Excuse Me While I Puff My Carlos Torano Cigar...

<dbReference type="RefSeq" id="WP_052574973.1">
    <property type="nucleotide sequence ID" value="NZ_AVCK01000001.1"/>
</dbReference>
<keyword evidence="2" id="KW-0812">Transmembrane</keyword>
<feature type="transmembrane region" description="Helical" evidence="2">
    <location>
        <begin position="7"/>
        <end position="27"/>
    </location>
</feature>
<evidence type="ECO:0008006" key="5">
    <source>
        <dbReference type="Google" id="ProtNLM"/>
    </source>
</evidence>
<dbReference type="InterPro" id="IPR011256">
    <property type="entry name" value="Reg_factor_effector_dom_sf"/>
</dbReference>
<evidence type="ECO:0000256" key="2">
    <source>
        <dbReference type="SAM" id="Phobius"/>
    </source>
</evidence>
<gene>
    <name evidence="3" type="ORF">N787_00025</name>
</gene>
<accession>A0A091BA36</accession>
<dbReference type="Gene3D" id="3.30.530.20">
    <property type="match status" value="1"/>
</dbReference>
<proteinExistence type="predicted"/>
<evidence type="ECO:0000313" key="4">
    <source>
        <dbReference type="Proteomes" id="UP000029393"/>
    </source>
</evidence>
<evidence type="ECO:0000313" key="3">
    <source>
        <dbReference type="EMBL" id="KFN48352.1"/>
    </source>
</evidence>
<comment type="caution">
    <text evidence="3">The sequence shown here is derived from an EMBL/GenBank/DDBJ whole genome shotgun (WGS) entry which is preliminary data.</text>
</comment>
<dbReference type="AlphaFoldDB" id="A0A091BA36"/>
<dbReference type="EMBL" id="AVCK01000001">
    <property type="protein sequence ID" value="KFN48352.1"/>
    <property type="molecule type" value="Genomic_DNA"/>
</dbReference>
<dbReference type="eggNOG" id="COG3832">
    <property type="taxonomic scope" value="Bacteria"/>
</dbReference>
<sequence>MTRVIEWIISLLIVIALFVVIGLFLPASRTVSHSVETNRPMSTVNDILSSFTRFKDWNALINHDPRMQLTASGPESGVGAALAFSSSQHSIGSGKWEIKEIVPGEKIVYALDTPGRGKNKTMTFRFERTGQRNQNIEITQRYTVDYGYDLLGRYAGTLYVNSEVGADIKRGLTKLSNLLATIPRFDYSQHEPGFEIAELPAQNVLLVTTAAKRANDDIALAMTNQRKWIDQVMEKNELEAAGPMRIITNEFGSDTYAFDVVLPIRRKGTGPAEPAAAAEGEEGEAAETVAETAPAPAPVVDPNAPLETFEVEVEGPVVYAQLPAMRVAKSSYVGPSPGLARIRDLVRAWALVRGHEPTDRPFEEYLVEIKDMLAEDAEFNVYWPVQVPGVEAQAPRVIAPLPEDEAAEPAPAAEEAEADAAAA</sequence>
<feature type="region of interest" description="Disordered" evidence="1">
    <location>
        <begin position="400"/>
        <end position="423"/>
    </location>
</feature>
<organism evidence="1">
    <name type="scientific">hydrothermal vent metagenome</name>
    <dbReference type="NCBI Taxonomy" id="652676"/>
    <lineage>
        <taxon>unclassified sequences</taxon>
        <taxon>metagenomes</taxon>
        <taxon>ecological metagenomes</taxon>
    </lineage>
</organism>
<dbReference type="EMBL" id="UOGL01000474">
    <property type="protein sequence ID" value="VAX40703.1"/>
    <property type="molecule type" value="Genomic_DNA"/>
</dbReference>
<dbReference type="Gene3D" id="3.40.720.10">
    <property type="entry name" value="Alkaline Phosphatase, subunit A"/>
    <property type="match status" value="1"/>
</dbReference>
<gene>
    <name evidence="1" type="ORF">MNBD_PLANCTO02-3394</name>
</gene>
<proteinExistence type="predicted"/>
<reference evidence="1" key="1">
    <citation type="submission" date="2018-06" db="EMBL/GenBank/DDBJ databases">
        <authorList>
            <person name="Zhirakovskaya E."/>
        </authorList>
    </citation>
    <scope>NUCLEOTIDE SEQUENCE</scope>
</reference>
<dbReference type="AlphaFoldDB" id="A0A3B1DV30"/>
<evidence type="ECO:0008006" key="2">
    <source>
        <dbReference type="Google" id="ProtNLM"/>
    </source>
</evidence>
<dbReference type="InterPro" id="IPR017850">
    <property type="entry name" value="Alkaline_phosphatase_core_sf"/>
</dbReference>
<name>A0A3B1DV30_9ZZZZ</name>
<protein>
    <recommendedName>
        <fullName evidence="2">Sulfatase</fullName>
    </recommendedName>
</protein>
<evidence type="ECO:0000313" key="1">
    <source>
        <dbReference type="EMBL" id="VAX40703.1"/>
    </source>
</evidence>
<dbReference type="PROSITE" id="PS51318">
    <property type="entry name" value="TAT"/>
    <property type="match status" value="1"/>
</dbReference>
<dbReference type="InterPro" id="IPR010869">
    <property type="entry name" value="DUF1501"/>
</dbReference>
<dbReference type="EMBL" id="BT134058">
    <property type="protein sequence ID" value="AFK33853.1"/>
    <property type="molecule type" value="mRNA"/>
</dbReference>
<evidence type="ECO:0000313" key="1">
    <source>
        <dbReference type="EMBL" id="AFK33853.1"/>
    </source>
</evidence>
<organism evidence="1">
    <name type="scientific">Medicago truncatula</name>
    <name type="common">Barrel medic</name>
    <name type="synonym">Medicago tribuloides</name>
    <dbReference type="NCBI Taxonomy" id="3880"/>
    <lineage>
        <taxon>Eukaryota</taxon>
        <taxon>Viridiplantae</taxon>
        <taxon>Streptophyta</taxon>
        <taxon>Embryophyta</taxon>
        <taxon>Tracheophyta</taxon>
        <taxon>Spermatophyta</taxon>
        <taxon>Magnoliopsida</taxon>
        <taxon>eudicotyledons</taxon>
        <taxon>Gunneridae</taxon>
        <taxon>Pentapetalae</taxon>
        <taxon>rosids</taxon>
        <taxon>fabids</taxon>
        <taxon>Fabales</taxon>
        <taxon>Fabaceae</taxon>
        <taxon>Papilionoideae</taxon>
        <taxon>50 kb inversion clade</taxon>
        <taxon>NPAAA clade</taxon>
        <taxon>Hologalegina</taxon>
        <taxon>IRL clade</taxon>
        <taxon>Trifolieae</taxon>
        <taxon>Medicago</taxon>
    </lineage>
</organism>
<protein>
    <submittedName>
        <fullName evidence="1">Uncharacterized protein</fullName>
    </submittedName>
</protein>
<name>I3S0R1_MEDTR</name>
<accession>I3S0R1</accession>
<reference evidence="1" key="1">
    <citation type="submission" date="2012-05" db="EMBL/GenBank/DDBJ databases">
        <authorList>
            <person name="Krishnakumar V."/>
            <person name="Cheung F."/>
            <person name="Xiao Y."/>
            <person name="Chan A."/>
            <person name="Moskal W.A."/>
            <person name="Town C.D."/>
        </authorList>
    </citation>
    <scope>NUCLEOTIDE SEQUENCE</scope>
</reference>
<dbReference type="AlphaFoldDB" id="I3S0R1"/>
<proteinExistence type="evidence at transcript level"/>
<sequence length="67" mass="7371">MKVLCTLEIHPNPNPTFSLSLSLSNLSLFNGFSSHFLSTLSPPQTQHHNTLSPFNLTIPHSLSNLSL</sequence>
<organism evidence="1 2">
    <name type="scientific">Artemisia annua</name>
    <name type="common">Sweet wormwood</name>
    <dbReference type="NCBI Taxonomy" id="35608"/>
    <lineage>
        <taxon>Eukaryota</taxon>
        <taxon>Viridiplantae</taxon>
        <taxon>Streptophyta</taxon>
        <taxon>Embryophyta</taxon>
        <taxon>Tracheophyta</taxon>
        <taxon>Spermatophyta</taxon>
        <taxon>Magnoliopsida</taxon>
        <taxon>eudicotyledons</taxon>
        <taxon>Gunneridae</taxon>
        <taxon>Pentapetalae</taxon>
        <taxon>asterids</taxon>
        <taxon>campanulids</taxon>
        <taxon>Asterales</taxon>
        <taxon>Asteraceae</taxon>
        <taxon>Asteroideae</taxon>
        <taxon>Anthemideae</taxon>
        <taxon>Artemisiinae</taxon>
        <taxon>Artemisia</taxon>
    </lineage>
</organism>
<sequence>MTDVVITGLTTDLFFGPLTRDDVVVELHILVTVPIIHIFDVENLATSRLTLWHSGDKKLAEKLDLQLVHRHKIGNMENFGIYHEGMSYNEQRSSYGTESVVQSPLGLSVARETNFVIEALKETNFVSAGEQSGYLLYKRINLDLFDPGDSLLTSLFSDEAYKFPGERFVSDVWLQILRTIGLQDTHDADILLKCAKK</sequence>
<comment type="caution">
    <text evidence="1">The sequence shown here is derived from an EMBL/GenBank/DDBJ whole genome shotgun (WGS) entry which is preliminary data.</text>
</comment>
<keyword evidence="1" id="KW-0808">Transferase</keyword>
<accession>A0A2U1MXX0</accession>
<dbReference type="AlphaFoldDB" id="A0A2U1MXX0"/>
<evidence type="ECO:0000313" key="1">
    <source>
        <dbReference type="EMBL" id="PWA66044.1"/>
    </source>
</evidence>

When you adopt a kneejerk reaction to any problem, it will seriously backfire. This was exactly what happened when Madam Nayele Ametefeh was arrested in the UK on November 10 for trying to import huge quantities of cocaine into that country. Immediately the news broke out, Dr Edward Omane-Boamah, the government’s Communications Minister, came out to tell Ghanaians that the lady was not carrying any Diplomatic Passport but rather she had a Ghanaian as well as an Austrian passport. Then the Narcotics Control Board (NACOB) also joined the chorus and gave us the same explanation and went further to tell the good people of this country that it was the collaboration between NACOB and the security agencies in the UK that led to the busting of the drug baroness. The British High Commission in Ghana quickly came out to say that what NACOB told Ghanaians was not the truth and that they acted alone to arrest the baroness. Instead of NACOB, headed by Akrasi Sarpong, to come out and challenge the High Commission, they kept quiet. To further expose NACOB, Dr Omane-Boamah came out again to tell Ghanaians that NACOB did not collaborate in any way to cause the arrest of the drug baroness. Still NACOB kept their silence. When the President too had the opportunity to address a forum, he lambasted the media in Ghana and took those who published the arrest of the lady to the cleaners. He even justified the arrest of the boss of Citi FM. The President said the Ghanaian media is unprofessional and admonished us to work hard, implying that we are lazy. As for the Austrian newspaper which first broke the news and indicated that the Ghanaian drug baroness pulled a Diplomatic Passport when things started going bad for her at London Heathrow Airport, the President did not see anything wrong with that reportage. As the truth about the arrest of the cocaine baroness continued to surface, the government caused the arrest of the Acting Director of Passports and some officials at the Kotoka International Airport. A replay of a CCTV had shown that the lady passed through the VVIP section of the Kotoka International Airport and that she used a State Protocol car to enter the tarmac. It also revealed that a security officer at the airport carried the suitcase containing the cocaine into the plane. Some of us who did not believe that the lady was carrying a Diplomatic Passport changed our minds when the Acting Director of Passports was arrested. The arrest of the Acting Director of Passports has uncovered the underbelly of the government and for that matter NACOB and Dr Omane Boamah. In this country, we have never heard of the arrest of any Director of Passports when a drug pusher is arrested outside the country. Why now? If indeed the lady was carrying an ordinary Ghanaian passport, why arrest the Acting Director of Passports? Is she not entitled to use a Ghanaian passport? Is she not a Ghanaian? The truth is that the lady was issued a Diplomatic Passport to facilitate her job as a drug dealer. If an ordinary 32-year-old lady could use the VVIP section of the Kotoka International Airport to smuggle such a huge quantity of cocaine, then there are more questions than answers. It has also been revealed that the drug baroness has been in the business since 2009—that was immediately after the NDC came to power and removed the Operation Westgate machine which was installed there to check the illegal drug business. It has also been revealed that she has close friends in government. In a desperate attempt to cover up the deal, the High Commissioner of Ghana to the UK, Mr Victor Smith, quickly visited the drug baroness in her cells, probably to warn her not to sing loud enough. We have many Ghanaians languishing in jails in the UK for their involvement in cocaine. I wonder how many of them hosted Mr Smith since he was posted to the UK. You see how God exposes wrong doers? Those who collaborated with the drug baroness to bring such a big disgrace to Ghana as a country were trying to play smart; but sadly, they were not clever enough. A Diplomatic Passport holder enjoys diplomatic immunity. This is a form of legal immunity that ensures that diplomats are given safe passage and are considered not susceptible to lawsuit or prosecution under the host country’s laws. This was agreed as International Law in the Vienna Convention on Diplomatic Relation (1961). What the drug baroness and her cohorts did not know is that even though one may be holding a Diplomatic Passport, when he or she is suspected in one way or the other the immunity is waved aside. That was why Nayele Ametefeh was searched even though she pulled a Diplomatic Passport. Laws are made to be obeyed irrespective of one’s status in life. Even if the Pope is suspected of carrying drugs, he will be searched at any airport that he may pass through. What is most surprising about this cocaine saga is the silence of Mr Akrasi Sarpong. This was the guy who boasted in the run-up to the 2012 general elections that he would not countenance any political party functionary who might try to deal in cocaine in order to get money for their political activities. When he made that unfortunate statement, all eyes turned to the New Patriotic Party because the NDC apparatchiks did not miss any opportunity to accuse the NPP of drug peddling. They never hesitated to use the case of Eric Amoateng as a typical example. In the case of Eric Amoateng, he did not travel with a Diplomatic Passport; neither did he pass through the VVIP section of the Kotoka International Airport. When Amoateng was arrested in the US, the Ambassador of Ghana to the US did not visit him and no boss of any radio station was arrested by the BNI. In fact, the then sitting President, Mr John Agyekum Kufuor, never lambasted any media house for commenting on the issue. Kufuor allowed the law to take its course and allowed the media to play its role as watchdog. Did I hear NDC communicators telling Ghanaians not to do politics with the Nayele cocaine case? Since when did they realise that the issue of cocaine and politics are incompatible? The NDC communicators should rather begin buying crush helmets because what will fall from the sky in 2016 will crush their skulls. Nobody, including chiefs, men of God, etc., will have the moral right to advise the NPP not to use cocaine as a campaign tool. When the NDC tagged Nana Akufo-Addo with cocaine, where were all those men of God and our respected chiefs? There is a picture of Mr Mahama and Nayele having a good time at a beach which has gone viral; and it will be used in 2016. There is another one with the lady standing beside a car decorated with NDC colours and a picture of Mr Mahama; that too will be used. What is good for the goose is good for the gander. I would like to seize this opportunity to appeal to the leadership of the NPP to get the pictures ready and start ordering huge billboards so that the pictures will be posted and erected in all the nooks and crannies of Ghana. Under normal circumstances, the issue of cocaine is so serious that both the government and the opposition should fight the canker together. Apart from the fact that it destroys the economy and promotes crime, cocaine destroys the image of a nation and drives away potential investors. That is why the United States of America is spending large amounts of money to fight the menace. The Drugs Enforcement Agency (DEA) in the US has tried so much to fight the cocaine menace; but even with their sophisticated equipment, they are losing the battle against these drug barons and baronesses. Drug barons/baronesses are so clever that they manage to elude all the traps set. In Columbia, Mexico, Venezuela and other South American countries where these illicit drugs are produced, some cartels use submarines to export their drugs to the US and other European countries. It’s a serious business, you know. The case in West Africa is unique because to reach West Africa from these countries, you simply cross the Atlantic Ocean in a boat and you are here in a few days time. To get the illicit drugs to the US, UK and other European countries, these criminals use West Africa as the launch pad and they have willing collaborators in West Africa to help them ferry the drugs to their final destinations. Remember, cocaine is not produced in Ghana. It is imported into the country and exported to other countries. A few quantities are left in the country for “home consumption”. When the NDC started using cocaine to do politics in Ghana, I had cause to write in this column that they were setting a very bad example because even as they continued to use this serious issue to gain political advantage when Eric Amoateng was arrested in the US, the drug barons continued to smile their way to the banks. The NDC did not heed the warning and today, here we are with a lady using a Diplomatic Passport to export cocaine. God save our homeland Ghana! Excuse me while I puff my Carlos Torano cigar.